New Yorker that I am, I don’t often think about compass directions. I go uptown or downtown, and to the East or West Side. So this sign caught my attention as I walked around Seattle last week:
My first impulse was to check the position of the sun and try to determine where, exactly, south was. I located the sun easily enough, but I’m staying in a house with a two-month-old. Was it morning or afternoon? I didn’t know. Nor did landmarks help, because my knowledge of Seattle geography is hazy at best. Next I looked at parking patterns. The sign was close to a corner; only a micro-car could squeeze into the bit of curb in front of the sign. That direction was probably not south. Behind the sign were maybe fifty parked cars. Law-abiding Seattlites are unlikely to flout parking rules in such large numbers, I reasoned — no south there, either. At last I figured out the true meaning. Listen up, Oregonians! Pay attention, Californians! You need to head north for parking. As I pondered the meaning of the sign, by the way, I decided it was fortunate I wasn’t driving a car at the time. I might have hit the tree while decoding.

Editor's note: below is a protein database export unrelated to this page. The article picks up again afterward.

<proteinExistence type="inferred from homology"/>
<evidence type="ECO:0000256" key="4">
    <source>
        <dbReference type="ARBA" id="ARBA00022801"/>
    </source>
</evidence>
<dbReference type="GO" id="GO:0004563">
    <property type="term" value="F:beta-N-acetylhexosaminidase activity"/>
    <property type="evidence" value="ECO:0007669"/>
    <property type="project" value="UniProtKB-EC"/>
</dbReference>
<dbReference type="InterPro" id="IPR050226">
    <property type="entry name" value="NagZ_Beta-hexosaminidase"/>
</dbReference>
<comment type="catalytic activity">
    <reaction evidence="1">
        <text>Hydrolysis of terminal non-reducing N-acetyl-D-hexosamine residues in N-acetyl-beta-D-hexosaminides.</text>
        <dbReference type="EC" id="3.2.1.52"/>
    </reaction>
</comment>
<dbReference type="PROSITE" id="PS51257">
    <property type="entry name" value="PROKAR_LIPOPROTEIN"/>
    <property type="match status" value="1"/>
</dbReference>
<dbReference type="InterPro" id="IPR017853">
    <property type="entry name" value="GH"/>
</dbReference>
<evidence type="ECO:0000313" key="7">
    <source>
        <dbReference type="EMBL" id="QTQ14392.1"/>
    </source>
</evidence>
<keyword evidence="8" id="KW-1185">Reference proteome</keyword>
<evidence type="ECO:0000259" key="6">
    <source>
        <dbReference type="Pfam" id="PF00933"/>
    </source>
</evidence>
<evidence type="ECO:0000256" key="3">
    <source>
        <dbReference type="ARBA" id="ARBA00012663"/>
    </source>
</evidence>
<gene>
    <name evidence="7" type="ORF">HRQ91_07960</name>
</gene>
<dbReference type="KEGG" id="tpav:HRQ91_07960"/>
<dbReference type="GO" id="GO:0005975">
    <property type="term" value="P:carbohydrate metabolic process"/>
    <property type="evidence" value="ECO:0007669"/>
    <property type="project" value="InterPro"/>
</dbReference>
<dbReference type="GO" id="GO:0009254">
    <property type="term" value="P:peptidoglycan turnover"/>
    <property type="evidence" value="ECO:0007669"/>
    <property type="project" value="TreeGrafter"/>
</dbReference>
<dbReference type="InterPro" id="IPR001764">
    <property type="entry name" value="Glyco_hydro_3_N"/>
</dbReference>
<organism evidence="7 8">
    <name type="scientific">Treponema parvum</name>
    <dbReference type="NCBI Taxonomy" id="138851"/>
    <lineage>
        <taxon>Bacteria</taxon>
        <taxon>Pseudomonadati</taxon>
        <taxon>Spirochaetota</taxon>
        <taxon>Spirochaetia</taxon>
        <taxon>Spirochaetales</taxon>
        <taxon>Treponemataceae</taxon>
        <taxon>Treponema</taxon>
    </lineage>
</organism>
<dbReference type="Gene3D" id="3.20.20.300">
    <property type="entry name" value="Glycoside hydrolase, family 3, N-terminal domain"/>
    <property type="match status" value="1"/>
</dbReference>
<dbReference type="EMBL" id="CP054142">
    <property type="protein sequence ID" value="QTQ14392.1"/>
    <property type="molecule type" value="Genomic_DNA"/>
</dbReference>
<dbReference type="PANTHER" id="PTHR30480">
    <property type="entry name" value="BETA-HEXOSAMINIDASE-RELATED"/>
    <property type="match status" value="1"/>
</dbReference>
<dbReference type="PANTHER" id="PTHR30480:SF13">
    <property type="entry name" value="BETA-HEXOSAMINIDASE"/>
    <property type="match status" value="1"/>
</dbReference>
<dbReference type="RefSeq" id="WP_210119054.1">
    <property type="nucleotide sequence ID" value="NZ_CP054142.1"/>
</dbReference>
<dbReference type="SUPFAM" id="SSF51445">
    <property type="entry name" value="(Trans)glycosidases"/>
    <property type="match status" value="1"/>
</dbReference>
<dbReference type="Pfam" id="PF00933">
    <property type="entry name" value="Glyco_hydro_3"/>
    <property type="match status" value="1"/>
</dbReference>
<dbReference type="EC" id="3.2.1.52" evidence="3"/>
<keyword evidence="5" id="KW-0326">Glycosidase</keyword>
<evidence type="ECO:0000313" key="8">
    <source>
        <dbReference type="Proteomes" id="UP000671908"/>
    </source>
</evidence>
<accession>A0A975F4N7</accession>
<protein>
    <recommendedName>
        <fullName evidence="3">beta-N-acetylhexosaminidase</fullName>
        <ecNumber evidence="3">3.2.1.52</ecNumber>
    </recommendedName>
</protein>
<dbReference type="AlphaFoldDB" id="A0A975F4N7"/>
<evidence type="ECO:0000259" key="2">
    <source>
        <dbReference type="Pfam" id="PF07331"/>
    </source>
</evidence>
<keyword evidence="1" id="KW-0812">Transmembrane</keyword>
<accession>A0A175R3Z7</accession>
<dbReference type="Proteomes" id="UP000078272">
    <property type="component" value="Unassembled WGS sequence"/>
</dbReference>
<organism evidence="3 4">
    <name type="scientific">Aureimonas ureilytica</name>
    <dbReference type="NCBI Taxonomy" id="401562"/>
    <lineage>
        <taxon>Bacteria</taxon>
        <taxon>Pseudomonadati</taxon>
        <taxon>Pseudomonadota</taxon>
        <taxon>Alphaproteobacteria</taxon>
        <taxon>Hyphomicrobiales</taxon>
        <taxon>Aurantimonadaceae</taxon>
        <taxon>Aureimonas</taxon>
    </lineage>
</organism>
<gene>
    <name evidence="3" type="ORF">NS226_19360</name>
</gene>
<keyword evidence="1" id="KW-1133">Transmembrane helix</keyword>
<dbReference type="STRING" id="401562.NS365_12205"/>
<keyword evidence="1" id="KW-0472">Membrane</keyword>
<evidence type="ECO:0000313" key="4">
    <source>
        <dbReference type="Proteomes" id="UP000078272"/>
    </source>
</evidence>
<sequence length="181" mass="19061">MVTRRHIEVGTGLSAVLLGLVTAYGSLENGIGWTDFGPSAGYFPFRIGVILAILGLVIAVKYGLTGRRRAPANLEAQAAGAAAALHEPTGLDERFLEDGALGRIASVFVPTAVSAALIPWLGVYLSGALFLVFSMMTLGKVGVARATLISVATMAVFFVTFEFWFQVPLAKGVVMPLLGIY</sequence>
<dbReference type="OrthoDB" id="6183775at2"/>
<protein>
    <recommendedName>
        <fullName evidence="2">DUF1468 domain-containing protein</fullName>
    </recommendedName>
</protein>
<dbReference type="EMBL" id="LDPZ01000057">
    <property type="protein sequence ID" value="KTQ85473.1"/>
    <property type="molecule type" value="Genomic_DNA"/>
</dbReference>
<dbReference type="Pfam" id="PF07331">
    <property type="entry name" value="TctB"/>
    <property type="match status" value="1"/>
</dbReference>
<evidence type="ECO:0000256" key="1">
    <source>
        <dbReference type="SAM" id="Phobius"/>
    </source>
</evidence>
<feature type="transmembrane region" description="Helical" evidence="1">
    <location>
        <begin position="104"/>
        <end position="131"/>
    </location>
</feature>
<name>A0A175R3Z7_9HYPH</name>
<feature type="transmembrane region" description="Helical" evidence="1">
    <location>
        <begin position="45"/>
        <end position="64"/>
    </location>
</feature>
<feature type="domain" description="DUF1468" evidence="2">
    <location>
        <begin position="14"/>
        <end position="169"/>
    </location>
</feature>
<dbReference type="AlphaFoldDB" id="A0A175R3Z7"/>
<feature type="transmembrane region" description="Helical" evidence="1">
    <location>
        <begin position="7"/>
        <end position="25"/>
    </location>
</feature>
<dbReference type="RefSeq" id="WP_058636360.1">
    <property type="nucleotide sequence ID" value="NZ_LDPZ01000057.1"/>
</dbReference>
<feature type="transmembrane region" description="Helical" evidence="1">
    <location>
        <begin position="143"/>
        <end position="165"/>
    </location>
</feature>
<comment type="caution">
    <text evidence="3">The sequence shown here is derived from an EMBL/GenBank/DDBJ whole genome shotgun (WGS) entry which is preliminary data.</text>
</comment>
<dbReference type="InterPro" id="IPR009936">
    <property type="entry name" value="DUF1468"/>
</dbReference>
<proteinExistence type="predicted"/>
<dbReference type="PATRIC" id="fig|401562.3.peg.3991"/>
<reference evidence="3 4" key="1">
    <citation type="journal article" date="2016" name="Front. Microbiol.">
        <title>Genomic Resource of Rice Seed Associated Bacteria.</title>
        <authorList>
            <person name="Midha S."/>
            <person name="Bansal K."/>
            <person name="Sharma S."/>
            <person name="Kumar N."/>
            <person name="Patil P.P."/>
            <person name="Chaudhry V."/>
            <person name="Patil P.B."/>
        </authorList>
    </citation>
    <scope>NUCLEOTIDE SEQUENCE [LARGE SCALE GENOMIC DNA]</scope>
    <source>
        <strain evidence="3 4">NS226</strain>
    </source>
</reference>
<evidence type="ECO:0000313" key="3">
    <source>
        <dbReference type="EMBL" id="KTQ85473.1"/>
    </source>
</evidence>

And while I’m on the topic of absurdities — and I am — here’s a ticket stub from a play I saw recently:
I don’t mind paying for the ticket, and I’m semi-okay with the service charge. But paying a fee for a fee is going too far, in the same category as a charge for “shipping and handling” when I’m standing at a box office, holding my hand out for the ticket, which the cashier places on my palm. Why is that “shipping and handling”? At Madison Square Garden, it is.
Isn’t the very definition of “crime” something that is “punishable by law”? What else would it be, a crime rewarded by free ice cream cones?
It’s July 4th, America’s day to celebrate our independence — which apparently includes the right to hang silly signs and impose ridiculous fee fees. Enjoy your barbecue and your right to express yourself, absurdly or not.